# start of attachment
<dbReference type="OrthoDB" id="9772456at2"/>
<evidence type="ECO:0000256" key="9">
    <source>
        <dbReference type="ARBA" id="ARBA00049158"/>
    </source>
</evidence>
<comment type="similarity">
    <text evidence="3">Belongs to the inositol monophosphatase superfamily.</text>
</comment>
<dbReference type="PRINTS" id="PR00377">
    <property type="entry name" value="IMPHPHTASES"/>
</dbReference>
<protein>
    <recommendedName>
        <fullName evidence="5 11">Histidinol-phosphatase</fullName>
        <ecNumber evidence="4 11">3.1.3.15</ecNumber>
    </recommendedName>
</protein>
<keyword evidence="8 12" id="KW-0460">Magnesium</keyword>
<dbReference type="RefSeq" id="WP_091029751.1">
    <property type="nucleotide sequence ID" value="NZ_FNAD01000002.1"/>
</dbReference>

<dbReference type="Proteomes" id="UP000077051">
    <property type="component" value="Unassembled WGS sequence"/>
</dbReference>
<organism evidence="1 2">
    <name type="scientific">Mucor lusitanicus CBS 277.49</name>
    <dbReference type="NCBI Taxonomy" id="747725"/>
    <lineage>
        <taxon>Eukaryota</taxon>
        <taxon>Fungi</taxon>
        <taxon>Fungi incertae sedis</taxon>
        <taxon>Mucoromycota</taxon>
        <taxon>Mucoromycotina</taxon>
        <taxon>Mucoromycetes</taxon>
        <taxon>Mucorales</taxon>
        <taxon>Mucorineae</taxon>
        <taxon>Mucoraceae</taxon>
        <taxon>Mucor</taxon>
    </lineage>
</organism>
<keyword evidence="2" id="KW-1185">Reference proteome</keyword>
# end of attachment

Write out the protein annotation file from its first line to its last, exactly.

<dbReference type="OrthoDB" id="9772456at2"/>
<evidence type="ECO:0000256" key="9">
    <source>
        <dbReference type="ARBA" id="ARBA00049158"/>
    </source>
</evidence>
<comment type="similarity">
    <text evidence="3">Belongs to the inositol monophosphatase superfamily.</text>
</comment>
<dbReference type="PRINTS" id="PR00377">
    <property type="entry name" value="IMPHPHTASES"/>
</dbReference>
<protein>
    <recommendedName>
        <fullName evidence="5 11">Histidinol-phosphatase</fullName>
        <ecNumber evidence="4 11">3.1.3.15</ecNumber>
    </recommendedName>
</protein>
<keyword evidence="8 12" id="KW-0460">Magnesium</keyword>
<dbReference type="RefSeq" id="WP_091029751.1">
    <property type="nucleotide sequence ID" value="NZ_FNAD01000002.1"/>
</dbReference>

<dbReference type="Proteomes" id="UP000077051">
    <property type="component" value="Unassembled WGS sequence"/>
</dbReference>
<organism evidence="1 2">
    <name type="scientific">Mucor lusitanicus CBS 277.49</name>
    <dbReference type="NCBI Taxonomy" id="747725"/>
    <lineage>
        <taxon>Eukaryota</taxon>
        <taxon>Fungi</taxon>
        <taxon>Fungi incertae sedis</taxon>
        <taxon>Mucoromycota</taxon>
        <taxon>Mucoromycotina</taxon>
        <taxon>Mucoromycetes</taxon>
        <taxon>Mucorales</taxon>
        <taxon>Mucorineae</taxon>
        <taxon>Mucoraceae</taxon>
        <taxon>Mucor</taxon>
    </lineage>
</organism>
<keyword evidence="2" id="KW-1185">Reference proteome</keyword>